"He! More likely he was chasing one of his pigs, if indeed he was not in bed, sound under the influence of flip. As those brigs are not useful, and as they are not ornamental, why is the nation put to the cost of maintaining them? Had my son received Tupman's berth—oh, ma'am, I must tell you of a noble, generous deed of kindness your excellent, large-hearted father has been good enough to do me and Mr Lawrence. He has promised him the command of the Minorca."
Lucy looked at her father with an expression of surprise that vanished from her fine dramatic eyes in an instant.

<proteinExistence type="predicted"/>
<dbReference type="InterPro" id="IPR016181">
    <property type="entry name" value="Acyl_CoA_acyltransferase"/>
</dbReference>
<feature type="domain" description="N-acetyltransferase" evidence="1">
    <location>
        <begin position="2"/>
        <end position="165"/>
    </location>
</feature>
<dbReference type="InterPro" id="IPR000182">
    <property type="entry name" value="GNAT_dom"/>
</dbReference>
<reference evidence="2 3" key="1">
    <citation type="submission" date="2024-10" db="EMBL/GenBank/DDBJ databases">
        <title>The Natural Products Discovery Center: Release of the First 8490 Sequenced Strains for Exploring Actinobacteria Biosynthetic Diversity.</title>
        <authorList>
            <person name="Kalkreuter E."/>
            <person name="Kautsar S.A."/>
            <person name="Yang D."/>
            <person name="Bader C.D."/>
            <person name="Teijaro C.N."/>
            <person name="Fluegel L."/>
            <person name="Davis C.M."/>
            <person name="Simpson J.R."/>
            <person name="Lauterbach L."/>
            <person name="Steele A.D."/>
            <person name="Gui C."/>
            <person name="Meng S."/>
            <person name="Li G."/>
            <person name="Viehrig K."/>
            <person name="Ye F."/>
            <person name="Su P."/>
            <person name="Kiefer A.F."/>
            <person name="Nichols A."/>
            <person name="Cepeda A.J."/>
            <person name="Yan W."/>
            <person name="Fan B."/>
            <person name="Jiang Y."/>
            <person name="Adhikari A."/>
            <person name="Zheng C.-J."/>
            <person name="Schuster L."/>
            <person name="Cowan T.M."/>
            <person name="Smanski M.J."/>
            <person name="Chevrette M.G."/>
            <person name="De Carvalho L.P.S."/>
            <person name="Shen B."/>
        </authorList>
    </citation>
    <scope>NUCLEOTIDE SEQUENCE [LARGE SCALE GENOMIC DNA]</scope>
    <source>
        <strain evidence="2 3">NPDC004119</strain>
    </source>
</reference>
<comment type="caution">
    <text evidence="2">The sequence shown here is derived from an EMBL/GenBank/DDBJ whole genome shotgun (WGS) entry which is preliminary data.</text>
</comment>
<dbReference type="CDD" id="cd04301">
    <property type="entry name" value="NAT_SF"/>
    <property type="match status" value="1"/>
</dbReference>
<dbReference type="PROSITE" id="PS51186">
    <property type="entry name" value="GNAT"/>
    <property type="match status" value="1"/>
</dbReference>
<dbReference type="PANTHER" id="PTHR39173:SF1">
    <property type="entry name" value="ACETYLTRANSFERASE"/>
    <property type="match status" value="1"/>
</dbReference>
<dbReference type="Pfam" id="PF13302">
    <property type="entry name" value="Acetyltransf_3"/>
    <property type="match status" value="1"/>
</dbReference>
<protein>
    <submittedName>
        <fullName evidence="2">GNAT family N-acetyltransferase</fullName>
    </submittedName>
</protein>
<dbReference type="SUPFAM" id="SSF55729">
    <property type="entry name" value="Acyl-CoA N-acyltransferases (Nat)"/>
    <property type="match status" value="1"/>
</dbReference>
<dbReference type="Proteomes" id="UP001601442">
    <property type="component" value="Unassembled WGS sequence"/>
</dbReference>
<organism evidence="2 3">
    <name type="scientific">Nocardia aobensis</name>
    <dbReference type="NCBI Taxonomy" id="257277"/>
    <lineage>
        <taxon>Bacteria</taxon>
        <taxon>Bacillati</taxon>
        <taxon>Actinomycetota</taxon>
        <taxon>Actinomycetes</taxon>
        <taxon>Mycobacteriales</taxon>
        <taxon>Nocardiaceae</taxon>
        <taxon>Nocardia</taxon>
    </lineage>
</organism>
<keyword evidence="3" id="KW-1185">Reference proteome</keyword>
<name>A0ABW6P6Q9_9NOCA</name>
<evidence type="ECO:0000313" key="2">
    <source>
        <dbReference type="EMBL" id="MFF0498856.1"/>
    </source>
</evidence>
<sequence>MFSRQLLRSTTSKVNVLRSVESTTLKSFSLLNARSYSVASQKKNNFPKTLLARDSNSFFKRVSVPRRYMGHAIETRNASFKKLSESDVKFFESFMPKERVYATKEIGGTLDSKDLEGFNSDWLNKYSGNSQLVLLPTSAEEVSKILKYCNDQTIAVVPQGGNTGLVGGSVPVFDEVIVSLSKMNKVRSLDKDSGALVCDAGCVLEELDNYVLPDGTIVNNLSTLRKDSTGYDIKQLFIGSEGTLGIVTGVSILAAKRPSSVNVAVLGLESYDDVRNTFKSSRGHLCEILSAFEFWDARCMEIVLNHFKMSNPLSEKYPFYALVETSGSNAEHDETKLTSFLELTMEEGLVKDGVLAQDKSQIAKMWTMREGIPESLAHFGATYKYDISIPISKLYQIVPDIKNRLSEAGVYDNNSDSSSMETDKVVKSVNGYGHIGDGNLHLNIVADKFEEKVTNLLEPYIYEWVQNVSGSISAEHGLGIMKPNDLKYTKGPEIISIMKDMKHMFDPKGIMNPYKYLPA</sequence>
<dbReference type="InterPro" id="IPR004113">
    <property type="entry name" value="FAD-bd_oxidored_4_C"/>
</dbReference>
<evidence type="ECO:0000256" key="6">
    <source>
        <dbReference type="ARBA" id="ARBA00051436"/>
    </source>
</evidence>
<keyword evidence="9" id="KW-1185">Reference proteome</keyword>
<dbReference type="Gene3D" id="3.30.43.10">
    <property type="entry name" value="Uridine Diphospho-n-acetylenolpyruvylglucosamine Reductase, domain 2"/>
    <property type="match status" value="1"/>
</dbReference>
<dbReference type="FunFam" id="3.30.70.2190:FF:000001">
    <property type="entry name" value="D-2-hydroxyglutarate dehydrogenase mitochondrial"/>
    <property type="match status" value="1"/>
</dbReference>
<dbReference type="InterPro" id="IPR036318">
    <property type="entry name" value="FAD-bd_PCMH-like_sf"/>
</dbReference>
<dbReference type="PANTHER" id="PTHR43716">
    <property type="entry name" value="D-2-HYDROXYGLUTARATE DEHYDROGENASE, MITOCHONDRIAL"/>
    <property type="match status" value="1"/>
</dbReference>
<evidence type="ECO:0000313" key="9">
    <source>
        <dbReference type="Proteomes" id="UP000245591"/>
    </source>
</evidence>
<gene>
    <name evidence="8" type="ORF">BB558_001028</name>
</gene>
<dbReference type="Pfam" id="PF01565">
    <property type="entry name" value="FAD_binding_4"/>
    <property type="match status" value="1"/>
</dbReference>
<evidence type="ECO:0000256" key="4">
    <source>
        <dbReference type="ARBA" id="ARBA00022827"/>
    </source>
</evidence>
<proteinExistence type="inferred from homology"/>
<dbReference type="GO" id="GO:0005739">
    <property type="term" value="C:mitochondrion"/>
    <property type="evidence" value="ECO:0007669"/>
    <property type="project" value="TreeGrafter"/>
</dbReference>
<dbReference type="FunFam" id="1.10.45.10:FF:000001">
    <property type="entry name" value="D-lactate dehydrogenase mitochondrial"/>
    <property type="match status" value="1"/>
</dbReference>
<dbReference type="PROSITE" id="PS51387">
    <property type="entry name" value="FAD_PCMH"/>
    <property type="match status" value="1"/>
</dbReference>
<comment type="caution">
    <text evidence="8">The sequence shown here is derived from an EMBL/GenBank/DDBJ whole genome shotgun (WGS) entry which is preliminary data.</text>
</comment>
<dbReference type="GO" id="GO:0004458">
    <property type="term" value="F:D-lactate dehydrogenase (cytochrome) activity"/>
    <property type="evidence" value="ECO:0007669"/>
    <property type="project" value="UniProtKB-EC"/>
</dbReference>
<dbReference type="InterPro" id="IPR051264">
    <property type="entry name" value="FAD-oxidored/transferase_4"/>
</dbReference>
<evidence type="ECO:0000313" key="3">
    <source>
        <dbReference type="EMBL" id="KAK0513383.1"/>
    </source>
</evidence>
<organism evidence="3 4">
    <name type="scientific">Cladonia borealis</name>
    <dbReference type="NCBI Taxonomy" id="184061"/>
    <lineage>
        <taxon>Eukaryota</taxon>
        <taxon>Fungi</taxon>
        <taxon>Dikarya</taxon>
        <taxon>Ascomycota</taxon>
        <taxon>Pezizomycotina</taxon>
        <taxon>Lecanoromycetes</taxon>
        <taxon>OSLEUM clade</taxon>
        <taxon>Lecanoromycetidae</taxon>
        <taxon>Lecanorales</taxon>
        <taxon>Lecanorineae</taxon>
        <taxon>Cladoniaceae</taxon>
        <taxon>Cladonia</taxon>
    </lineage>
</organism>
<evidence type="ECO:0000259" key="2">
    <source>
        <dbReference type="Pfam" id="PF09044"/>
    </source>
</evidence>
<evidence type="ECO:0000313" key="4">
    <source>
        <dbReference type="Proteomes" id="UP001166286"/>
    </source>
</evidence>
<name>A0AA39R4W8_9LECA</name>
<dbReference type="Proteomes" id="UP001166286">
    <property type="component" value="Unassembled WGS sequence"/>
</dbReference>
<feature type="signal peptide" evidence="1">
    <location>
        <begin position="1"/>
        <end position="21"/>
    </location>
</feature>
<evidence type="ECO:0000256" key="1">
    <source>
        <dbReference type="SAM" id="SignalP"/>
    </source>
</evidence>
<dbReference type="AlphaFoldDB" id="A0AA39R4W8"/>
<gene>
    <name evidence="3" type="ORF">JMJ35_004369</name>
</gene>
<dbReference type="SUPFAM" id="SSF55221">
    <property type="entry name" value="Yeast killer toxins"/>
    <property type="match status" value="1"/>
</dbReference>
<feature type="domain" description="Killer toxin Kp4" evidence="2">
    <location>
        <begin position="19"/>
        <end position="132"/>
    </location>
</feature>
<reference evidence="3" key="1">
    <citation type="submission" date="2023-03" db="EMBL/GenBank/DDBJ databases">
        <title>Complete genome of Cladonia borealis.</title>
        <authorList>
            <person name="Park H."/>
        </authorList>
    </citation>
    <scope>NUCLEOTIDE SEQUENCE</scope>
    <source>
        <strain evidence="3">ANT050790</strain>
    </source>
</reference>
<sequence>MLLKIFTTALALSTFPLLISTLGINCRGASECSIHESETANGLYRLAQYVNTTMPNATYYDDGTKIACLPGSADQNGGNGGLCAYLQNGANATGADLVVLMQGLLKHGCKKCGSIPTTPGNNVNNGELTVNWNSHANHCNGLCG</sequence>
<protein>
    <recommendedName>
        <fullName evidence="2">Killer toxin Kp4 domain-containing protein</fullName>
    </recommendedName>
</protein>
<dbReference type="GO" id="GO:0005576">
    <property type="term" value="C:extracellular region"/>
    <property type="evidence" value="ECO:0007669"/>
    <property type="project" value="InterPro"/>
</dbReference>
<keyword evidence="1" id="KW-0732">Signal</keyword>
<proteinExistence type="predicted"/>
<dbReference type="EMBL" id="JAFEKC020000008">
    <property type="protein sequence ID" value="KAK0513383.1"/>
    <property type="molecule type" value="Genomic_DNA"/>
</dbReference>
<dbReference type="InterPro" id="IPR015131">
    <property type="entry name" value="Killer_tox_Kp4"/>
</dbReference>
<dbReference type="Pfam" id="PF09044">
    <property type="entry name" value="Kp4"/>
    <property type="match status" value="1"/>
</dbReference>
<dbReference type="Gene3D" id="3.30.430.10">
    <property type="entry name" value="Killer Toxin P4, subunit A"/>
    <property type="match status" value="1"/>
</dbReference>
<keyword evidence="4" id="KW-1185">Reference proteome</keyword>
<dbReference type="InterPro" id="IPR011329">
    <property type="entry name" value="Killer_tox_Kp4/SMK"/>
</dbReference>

"I am very pleased to hear it," she said. "I am sure Mr Lawrence will be glad to get away from Old Harbour Town. He has visited many parts of the globe, and to be limited to two streets, and such streets as High Street and Lower Street with their little shops and tame and commonplace interests, must be such a trial to a man of spirit, as every day can but make more and more a punishment."
"It gives me great pleasure to serve my old friend," said Captain Acton. "Mr Lawrence is an officer with a career full of gallant things; I have no doubt he is a[Pg 24] capable navigator. Will you ask him to call upon me this evening?"
"At what hour?"
"Eight o'clock will suit me very well."
"He shall wait upon you at the stroke, sir."
"Good-bye, Sir William," said Lucy, and in silence the two gentlemen watched her walk to the gate and pass out.